Straw Dogs (Peckinpah, 1971) January 5, 2010Posted by Daniel Stephens in : Uncategorized, 1970s, Film reviews , add a comment
“I don’t know my way home,” says simpleton Henry Niles to a dishevelled David Sumner (Dustin Hoffman) at the end of Sam Peckinpah’s masterpiece “Straw Dogs”. David, with one lens of his spectacles broken and cuts and bruises to his face, smiles and calmly replies: “That’s okay, I don’t either.” The two men drive towards the little Cornish village nearby, their futures uncertain. It’s a poetic and fitting climax to David’s story – a man who arrived in the little, unassuming English village timid and withdrawn, concerned more with his work than his restless, lascivious wife, and who leaves having found a bravery, or indeed an anger, he did not know he possessed. What he does with it now is up to him, but his life may have taken on a momentous change, one that will govern his future self. [Read full review HERE]
Top 10 Charlie Chaplin Films November 13, 2009Posted by Daniel Stephens in : Comedy, 1940s, 1950s, Drama, Top 10s, Film reviews, Short Film , add a comment
In my latest Top 10 list I look at Charlie Chaplin’s best films from his early short silent work to the longer feature-length “talkies”.
Charlie Chaplin was not just a silent movie actor, he was an icon of early cinema. Chaplin was a writer, director, performer, producer, as well as composer, and the co-founder of revolutionary studio United Artists.
He learnt his knack for comedy working in travelling vaudeville shows, performing with musicians, magicians, dancers, comedians, and even animals. His live material would be honed directly for the cinema when he started making films for Keystone Studios in the early 1910s. Early two-reel films, which Chaplin wrote and directed such as “The Tramp” and “Easy Street”, showed plenty of potential in the man who had yet to see his thirtieth birthday. His films were based on slapstick routines that were very carefully orchestrated and performed. His unique talent had a richness of character and a rebellious yet caring heart. Read More
Top 10 Science-Fiction Horror Movies November 5, 2009Posted by Daniel Stephens in : Horror , add a comment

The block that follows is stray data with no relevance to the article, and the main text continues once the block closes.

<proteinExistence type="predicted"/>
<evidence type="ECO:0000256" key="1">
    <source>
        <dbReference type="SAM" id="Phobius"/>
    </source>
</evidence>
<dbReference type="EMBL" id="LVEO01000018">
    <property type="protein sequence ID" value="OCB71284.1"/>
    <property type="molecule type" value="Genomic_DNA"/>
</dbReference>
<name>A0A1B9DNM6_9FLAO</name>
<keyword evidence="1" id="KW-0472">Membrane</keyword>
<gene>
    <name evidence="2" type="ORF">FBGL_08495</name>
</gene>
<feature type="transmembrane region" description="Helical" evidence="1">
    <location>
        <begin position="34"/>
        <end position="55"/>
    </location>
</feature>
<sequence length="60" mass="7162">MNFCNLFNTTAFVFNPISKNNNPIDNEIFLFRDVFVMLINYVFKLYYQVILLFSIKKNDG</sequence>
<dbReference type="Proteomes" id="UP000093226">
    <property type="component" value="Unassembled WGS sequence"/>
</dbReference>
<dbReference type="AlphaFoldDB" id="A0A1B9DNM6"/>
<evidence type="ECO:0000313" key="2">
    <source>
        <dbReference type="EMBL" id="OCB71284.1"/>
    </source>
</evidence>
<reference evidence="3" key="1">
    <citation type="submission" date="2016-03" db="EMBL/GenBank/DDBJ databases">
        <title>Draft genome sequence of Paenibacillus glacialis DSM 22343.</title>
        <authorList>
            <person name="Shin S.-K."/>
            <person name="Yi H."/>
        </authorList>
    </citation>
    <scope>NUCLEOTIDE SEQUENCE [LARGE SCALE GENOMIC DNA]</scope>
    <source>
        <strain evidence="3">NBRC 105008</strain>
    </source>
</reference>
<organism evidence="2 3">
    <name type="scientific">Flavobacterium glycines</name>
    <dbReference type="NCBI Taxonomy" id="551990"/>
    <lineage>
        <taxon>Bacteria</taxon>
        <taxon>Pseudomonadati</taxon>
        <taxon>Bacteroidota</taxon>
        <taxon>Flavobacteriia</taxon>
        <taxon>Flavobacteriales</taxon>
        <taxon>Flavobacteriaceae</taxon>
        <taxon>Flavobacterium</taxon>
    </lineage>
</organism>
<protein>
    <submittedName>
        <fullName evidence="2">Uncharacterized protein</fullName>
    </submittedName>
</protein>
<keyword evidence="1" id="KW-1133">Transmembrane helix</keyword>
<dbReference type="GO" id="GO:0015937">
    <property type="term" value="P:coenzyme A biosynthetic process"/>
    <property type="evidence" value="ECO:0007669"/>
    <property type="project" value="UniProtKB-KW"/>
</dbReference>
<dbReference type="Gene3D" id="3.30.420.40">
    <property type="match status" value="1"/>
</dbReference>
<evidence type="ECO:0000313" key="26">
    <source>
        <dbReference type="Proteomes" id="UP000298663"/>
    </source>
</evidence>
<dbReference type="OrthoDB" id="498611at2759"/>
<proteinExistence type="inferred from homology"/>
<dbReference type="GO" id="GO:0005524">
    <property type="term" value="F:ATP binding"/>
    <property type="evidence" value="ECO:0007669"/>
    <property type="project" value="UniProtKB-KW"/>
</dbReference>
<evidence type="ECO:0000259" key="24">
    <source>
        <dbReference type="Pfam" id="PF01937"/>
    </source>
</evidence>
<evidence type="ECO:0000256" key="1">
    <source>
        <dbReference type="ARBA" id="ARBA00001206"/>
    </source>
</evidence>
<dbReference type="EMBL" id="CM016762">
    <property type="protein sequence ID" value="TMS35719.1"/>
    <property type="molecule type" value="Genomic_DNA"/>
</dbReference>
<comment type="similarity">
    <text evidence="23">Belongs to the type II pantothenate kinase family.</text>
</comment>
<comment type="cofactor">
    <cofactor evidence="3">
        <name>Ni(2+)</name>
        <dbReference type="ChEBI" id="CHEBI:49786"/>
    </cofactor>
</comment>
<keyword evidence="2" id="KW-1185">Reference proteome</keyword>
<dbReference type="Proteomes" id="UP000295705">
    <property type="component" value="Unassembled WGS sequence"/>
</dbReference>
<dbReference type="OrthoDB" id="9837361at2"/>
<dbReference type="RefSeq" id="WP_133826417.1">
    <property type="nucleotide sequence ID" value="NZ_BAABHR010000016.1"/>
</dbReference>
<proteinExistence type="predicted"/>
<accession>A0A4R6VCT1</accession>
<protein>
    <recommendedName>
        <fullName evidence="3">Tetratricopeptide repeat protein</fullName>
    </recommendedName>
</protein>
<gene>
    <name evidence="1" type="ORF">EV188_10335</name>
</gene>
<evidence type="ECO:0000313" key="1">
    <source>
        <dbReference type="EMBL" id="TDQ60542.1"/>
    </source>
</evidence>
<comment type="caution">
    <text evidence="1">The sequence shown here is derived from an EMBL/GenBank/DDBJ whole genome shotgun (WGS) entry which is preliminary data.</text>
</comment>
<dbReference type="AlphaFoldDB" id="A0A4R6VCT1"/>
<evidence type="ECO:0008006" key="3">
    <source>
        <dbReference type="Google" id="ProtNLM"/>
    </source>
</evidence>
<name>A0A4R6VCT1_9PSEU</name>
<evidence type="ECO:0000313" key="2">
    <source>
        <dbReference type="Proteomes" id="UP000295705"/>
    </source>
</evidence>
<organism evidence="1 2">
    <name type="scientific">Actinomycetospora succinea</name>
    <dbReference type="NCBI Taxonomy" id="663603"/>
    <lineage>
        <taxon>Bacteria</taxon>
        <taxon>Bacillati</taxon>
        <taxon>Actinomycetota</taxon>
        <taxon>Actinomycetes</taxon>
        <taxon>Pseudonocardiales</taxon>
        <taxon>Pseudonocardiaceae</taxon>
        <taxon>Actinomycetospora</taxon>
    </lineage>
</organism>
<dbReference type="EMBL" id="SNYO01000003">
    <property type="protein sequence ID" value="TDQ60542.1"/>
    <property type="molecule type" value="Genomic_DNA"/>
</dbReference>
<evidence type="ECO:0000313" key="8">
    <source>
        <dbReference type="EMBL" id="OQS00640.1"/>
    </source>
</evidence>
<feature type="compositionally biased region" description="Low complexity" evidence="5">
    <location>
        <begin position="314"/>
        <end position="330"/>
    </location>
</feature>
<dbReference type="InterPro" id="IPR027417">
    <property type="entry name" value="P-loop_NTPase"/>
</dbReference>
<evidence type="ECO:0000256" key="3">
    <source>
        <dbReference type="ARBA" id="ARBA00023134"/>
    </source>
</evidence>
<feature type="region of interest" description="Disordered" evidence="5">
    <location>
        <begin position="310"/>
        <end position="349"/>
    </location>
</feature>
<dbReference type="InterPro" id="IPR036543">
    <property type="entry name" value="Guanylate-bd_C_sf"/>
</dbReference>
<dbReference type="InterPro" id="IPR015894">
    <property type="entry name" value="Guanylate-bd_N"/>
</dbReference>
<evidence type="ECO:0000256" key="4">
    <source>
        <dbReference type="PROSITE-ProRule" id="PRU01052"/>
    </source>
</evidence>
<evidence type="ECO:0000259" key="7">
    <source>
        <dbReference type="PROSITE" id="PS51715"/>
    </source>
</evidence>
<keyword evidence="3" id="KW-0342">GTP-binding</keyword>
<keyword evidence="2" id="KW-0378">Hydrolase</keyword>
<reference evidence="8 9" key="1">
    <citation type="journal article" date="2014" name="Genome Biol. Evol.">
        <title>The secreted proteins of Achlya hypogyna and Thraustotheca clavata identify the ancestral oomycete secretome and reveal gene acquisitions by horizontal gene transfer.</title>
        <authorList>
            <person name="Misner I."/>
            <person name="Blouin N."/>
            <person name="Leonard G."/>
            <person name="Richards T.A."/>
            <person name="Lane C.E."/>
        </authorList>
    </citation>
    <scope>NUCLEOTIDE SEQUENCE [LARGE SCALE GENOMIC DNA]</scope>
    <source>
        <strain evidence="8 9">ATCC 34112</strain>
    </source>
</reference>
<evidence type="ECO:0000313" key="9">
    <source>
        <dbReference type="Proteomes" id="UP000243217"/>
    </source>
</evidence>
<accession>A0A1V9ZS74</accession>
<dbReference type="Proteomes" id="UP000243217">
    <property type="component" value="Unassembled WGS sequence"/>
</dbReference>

Science-fiction and horror seem to go hand in hand. Sci-fi usually involves futuristic foreboding or fear of the unknown, and this works well with the frightening realisation of the darkest depths of the human mind that define the horror genre. Science-fiction horror is also notable for producing some of the best examples of science-fiction regardless of sub-context, as well as some of the worst. And yet, when films such as Norman J. Warren’s awful “Inseminoid”, or the Alien/Aliens clones “Split Second” and “The Dark Side Of The Moon” hit our television screens during late-night repeats, we’re still sucked in to these strange but wonderful fantasies no matter how poor the execution. Indeed, while I can’t claim “Inseminoid” has any redeeming features, Tony Maylam and Ian Sharp’s violent, post-apocalyptic murder-mystery that sees a chiselled Rutger Hauer tracking… [MORE]
Just in time for Halloween: Scariest Movie Scenes October 30, 2009Posted by Daniel Stephens in : Uncategorized, Horror, Artfully Deranged, Genre , add a comment
The horror genre produces some of the most iconic movies to grace cinema as well as some of the most derided. It might have been dismissed as low-grade entertainment, satisfying the darkest fetishes of society’s social outcasts and degrading our youth, but horror gives audiences the sort of frenzied adrenaline rush other forms of cinema cannot achieve. In effect, fictional entertainment should take you out of yourself and into the satisfying and gratifying world of the make-believe. Horror achieves this like no other genre because it breaks down those inherent defence mechanisms by focusing on our primal instincts. Read on here.
Top 10 Tom Hanks Movies of the 1980s October 26, 2009Posted by Daniel Stephens in : Comedy, 1980s, Top 10s, Film reviews, Artfully Deranged, Genre , add a comment